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Old 09-06-2021, 09:37 AM   #67
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Really, Bob. I can't believe you wouldn't listen to their expurt advice, lol. 1��
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Old 09-06-2021, 09:51 AM   #68
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Really, Bob. I can't believe you wouldn't listen to their expurt advice, lol. 1��
Well, I could have used your more modern spelling, but I believe most here are not hip the groove.

I'll try it next time.🥴

Bob
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Old 09-06-2021, 10:15 AM   #69
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I agree, don't leave propane capacity behind unless it's summer or Florida. I was in NW Arkansas in mid-May and it was Hi30s/Low 40s. I was surprised at how much gas I was going through. Arrived with 2 30# cyls and refilled mid-week and the next weekend. 😎✌
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Old 09-06-2021, 10:50 AM   #70
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Quote:
Originally Posted by ROBERT CROSS View Post
Got the tickets, what is considerably?

Now rising and lowering the tongue will change the TW and and not enough TW will promote instability as will too much.
Nose down an inch or two will improve stability IF you can't get a level rig with WD set.

I'm an old fart...I still use the CAT's and have never been unstable,(while towing), and never paid anyone to give me their exspurt advise.

Bob
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Lot of us "old farts" still out here that agree with you...(sometimes) It's these "new farts" that keep "testing" us that drive me nutz! (did I spell that right?)
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Old 09-06-2021, 10:53 AM   #71
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His question was "Will I be safe". From a legal perspective the correct answer is "NO" He needs a TV with more payload - at least 1500 for his AS and should be shopping for one.
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Old 09-07-2021, 05:20 AM   #72
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I was using Robert Crosses "expurt" spelling, lol. I too am an old fart and am not all that worried about spell checking. Punctuation, on the other hand, can be important. I enjoy reading y'all's comments and even learn something once in a while. Peace, Brothers. ��✌
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Old 09-21-2021, 12:19 PM   #73
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One source of confusion is that the receiver is not designed to just one single limit. It is near impossible to design a component so that it hits the rated design capacity in multiple aspects at the same time. One consideration will be more critical than the others.

There is the strength of the receiver in being able to handle the tongue load applied. There is the strength of the receiver in being able to handle the torsion loads of the WD equipment. There is the knock on effect of rear axle loading, based on the geometry (eg rear overhang) but also impacted by how the WD is set up. There is the knock on effect on vehicle dynamic stability, which is also impacted by vehicle speed and height of the various loads.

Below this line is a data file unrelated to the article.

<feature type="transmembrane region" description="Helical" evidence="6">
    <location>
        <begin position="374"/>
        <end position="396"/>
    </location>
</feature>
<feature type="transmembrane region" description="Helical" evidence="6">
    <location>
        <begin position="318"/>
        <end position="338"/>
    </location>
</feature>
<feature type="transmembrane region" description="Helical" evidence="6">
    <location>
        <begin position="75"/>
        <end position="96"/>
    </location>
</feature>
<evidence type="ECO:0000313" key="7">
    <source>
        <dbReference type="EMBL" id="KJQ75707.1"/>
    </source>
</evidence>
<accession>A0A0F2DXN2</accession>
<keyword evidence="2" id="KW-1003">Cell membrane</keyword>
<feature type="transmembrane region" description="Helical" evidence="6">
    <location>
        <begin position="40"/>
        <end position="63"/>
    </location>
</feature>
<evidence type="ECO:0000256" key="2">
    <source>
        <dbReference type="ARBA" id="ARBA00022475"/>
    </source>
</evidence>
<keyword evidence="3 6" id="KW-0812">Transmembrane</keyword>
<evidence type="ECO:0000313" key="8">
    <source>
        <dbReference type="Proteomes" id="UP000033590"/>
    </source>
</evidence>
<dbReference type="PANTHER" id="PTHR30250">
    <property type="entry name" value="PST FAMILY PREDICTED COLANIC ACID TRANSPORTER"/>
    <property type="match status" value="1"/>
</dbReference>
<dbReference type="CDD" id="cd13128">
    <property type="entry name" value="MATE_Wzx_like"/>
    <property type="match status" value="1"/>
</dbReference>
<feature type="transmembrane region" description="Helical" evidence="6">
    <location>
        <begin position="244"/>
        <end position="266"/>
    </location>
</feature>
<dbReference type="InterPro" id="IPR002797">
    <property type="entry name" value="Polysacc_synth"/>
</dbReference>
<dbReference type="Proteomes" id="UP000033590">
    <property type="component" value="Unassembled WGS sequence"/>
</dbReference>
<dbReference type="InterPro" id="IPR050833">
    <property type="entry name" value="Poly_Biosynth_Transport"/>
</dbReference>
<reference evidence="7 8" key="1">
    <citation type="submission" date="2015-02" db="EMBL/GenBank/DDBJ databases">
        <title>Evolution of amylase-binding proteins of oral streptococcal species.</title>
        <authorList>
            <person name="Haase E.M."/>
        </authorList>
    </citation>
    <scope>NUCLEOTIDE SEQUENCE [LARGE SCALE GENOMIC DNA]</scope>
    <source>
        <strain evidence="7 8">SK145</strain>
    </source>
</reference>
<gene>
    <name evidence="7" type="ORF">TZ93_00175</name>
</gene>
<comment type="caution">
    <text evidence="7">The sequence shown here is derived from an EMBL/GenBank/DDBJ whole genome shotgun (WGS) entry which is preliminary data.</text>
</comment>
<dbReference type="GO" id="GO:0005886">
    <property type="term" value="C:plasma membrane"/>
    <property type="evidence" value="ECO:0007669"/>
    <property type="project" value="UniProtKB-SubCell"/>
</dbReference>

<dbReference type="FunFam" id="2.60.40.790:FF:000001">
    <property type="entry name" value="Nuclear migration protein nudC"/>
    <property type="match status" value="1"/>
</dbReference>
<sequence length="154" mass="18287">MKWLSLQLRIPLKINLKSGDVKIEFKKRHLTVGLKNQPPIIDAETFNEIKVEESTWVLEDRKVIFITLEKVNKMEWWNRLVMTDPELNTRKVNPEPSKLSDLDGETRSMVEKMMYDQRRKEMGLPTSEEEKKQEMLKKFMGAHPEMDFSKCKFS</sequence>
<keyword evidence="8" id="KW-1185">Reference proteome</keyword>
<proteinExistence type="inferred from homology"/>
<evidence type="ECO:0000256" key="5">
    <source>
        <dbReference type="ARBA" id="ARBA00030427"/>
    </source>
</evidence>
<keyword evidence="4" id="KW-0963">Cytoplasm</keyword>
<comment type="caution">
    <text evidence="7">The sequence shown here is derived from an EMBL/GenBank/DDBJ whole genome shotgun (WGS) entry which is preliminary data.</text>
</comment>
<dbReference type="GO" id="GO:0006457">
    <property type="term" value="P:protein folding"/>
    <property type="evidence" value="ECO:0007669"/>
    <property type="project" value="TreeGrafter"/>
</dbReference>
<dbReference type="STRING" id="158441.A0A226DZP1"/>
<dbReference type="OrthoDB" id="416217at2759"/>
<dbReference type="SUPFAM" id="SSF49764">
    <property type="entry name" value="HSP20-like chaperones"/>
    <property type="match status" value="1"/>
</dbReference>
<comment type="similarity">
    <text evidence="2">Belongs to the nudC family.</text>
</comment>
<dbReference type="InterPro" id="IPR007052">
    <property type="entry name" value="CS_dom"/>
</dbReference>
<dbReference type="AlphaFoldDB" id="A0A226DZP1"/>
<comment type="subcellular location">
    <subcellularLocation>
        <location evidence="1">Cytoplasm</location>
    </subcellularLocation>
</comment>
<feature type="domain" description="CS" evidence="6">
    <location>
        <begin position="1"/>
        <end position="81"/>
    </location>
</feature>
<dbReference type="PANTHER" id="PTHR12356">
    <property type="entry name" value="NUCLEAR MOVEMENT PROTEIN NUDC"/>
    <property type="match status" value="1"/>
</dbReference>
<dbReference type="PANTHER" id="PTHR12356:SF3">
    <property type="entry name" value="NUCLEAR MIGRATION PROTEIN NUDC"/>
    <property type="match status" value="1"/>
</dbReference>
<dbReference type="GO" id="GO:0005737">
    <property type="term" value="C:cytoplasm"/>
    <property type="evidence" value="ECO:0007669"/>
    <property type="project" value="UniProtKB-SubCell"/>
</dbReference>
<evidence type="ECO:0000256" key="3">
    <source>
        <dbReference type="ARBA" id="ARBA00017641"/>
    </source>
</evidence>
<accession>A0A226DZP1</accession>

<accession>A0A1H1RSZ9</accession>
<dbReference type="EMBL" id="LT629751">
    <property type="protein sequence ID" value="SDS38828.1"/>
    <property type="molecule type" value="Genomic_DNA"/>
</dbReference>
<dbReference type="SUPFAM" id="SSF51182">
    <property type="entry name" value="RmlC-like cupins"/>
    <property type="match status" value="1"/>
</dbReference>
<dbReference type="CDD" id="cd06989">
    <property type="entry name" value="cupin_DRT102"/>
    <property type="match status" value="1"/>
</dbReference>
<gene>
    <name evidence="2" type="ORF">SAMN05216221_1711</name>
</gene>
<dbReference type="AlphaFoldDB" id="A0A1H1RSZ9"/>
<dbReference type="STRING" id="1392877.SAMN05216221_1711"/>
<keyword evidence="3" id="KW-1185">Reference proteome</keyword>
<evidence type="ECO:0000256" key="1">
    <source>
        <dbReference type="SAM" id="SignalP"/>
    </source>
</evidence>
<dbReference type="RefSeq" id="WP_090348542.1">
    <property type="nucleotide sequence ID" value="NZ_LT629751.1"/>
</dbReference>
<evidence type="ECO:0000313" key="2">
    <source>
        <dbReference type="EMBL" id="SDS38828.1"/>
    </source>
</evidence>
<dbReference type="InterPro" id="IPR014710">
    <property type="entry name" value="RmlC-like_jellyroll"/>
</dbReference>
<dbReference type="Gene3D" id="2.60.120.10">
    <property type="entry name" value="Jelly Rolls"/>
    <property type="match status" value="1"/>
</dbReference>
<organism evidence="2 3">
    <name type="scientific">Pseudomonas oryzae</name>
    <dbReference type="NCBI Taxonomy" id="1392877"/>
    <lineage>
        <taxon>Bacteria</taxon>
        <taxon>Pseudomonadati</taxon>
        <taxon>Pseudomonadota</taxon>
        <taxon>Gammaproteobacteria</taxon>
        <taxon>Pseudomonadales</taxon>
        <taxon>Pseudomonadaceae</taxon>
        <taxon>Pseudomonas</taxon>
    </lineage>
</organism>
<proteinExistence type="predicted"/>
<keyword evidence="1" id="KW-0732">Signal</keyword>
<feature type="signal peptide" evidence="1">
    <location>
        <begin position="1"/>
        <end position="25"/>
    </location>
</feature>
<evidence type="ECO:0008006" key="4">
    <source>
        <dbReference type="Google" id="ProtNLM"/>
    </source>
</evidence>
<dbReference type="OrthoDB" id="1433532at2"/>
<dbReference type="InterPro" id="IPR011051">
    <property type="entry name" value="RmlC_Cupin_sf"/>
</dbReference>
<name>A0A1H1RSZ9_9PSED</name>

A receiver that is conveniently listed at 10% of the tow rating is likely either due to the limiting design factor being receiver strength, and the tow rating is then a result of the 10% calculation, or the tow rating is the designer's working limit, and the nominated receiver limit is simply a 10% math calculation.

It is likely that the receiver in question can handle more than the load label on it states. But that needs some engineering judgement to decide, it shouldn't simply be changed because of which way the wind is blowing.

Personally, I always respect axle load ratings, as they are regulated for good reason, and I would adjust the WD to set the combination up safely. I have less concern over "rated payload" since it is a derived calculation, it isn't the starting point. If I was planning to exceed a receiver rating (as may be required here) I would use my engineering judgement combined with an ongoing inspection program, but I would most likely also contact CanAm who have set up this specific vehicle and ask for their recommendation on strengthening the receiver, and if they recommend doing that in this specific case. They will know. And if I did decide to modify or exceed the factory rating of the receiver, or even if I didn't, I would weigh the combination to ensure that I was within axle load ratings, which are safety critical items.
I think the hitch rating comes from the SAE J2807 certification. The max tow Expedition certifies at 9,300 pounds and the standard assumes 10% tongue weight. Focus on a level rig, payload, and GAWRs and all else should be ok.
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Old 09-21-2021, 12:42 PM   #74
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Originally Posted by sarge12212 View Post
I was using Robert Crosses "expurt" spelling, lol. I too am an old fart and am not all that worried about spell checking. Punctuation, on the other hand, can be important. I enjoy reading y'all's comments and even learn something once in a while. Peace, Brothers. ��✌
Sarge...I was flying low with that, glad it didn't go un-noticed,

Bob
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Old 09-21-2021, 02:03 PM   #75
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Originally Posted by JonDR View Post
Hello,

I will try and be concise. If my tow vehicle has a maximum tongue weight capapcity of 800 pounds and my estimated tongue weight of Airstream will be 1000 pounds - will I be safe if I use a weight districution hitch.

This is just a general query as I will get everything weighed.

Appreciate your help.
I tried what you are considering, I mean what can a few hundred pounds do, right?

If the TV is not rated for it, then no, don't do it. You will wear out the rear end components faster than you can say components.

If the TV is rated to tow that load and it's simply a new receiver that is needed, get a new receiver, but stay under the vehicles tow rating.